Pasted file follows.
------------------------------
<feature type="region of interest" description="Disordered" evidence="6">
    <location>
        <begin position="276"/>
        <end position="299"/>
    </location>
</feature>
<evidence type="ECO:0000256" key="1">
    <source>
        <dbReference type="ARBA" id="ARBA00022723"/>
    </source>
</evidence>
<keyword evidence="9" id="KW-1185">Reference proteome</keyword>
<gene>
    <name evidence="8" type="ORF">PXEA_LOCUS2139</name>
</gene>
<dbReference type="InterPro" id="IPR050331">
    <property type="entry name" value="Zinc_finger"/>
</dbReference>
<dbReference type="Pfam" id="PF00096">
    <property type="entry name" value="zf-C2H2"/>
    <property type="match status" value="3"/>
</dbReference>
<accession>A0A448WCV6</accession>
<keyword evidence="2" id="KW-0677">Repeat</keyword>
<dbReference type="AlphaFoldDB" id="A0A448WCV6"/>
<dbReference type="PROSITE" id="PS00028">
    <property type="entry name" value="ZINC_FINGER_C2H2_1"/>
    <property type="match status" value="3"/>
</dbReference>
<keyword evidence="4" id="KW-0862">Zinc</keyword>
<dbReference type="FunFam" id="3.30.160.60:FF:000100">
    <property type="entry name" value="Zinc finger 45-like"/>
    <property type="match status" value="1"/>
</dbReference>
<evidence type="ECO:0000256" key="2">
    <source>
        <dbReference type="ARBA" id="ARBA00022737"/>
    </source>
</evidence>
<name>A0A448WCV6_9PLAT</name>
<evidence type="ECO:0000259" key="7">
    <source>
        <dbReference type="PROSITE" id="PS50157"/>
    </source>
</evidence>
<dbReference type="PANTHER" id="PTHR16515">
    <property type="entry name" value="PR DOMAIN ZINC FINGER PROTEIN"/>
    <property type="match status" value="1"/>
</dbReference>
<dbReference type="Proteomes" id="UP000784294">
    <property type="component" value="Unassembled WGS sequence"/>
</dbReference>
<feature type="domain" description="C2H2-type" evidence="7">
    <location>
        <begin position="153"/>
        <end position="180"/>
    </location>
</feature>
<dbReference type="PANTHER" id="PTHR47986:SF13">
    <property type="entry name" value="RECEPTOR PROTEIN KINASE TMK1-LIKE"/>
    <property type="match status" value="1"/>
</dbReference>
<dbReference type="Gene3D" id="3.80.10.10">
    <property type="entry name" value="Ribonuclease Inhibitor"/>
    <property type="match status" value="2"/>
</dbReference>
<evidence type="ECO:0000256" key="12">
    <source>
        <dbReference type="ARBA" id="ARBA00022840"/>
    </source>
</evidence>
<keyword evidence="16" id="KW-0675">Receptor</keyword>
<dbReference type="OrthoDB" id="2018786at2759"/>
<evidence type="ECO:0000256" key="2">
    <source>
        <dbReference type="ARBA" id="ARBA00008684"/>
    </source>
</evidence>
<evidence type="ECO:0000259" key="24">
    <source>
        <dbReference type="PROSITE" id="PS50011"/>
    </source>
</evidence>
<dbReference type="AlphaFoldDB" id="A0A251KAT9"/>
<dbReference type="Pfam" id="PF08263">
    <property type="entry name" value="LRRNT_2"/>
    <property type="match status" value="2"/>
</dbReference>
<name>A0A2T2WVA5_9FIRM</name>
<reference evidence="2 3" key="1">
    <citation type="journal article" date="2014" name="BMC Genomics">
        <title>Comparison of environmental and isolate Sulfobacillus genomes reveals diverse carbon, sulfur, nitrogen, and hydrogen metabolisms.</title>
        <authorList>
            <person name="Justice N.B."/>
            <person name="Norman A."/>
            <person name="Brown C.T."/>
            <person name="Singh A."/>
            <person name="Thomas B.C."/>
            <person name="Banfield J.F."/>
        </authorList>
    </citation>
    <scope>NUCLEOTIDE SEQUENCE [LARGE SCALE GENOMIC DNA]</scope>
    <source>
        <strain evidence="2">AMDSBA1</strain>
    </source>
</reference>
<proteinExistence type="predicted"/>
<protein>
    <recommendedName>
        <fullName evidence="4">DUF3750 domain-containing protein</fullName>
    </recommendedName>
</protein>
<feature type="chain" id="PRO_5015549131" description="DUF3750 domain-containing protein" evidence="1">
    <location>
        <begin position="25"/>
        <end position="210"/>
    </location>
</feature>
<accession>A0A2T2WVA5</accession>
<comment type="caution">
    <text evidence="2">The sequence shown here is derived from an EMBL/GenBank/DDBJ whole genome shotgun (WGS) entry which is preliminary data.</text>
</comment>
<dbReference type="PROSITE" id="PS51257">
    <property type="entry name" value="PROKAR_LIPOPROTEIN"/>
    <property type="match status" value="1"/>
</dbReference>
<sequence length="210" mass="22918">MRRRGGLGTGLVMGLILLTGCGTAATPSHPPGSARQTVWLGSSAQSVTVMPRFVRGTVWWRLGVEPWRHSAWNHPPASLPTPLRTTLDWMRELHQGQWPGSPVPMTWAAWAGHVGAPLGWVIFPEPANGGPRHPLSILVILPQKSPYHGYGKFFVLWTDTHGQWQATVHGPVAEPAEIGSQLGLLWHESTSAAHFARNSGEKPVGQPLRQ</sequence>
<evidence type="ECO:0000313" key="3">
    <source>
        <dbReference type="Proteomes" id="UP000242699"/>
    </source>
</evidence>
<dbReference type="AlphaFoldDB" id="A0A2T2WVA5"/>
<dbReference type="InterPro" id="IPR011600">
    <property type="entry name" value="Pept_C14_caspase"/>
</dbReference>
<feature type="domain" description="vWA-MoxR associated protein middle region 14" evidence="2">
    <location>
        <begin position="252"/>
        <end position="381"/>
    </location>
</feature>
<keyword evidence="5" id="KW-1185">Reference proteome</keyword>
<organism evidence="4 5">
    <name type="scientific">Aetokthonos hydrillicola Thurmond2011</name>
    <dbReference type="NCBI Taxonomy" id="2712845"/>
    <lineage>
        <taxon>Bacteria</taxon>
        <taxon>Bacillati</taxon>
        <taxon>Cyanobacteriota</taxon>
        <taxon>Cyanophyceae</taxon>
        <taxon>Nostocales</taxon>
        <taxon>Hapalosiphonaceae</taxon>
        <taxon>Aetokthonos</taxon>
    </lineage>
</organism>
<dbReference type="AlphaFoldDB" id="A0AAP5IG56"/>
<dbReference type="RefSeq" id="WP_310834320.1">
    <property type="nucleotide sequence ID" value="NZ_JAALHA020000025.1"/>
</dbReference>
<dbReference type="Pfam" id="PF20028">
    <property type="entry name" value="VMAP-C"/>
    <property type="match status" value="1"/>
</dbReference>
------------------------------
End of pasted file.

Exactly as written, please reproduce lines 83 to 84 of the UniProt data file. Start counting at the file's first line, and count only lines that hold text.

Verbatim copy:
</evidence>
<dbReference type="AlphaFoldDB" id="A0A251KAT9"/>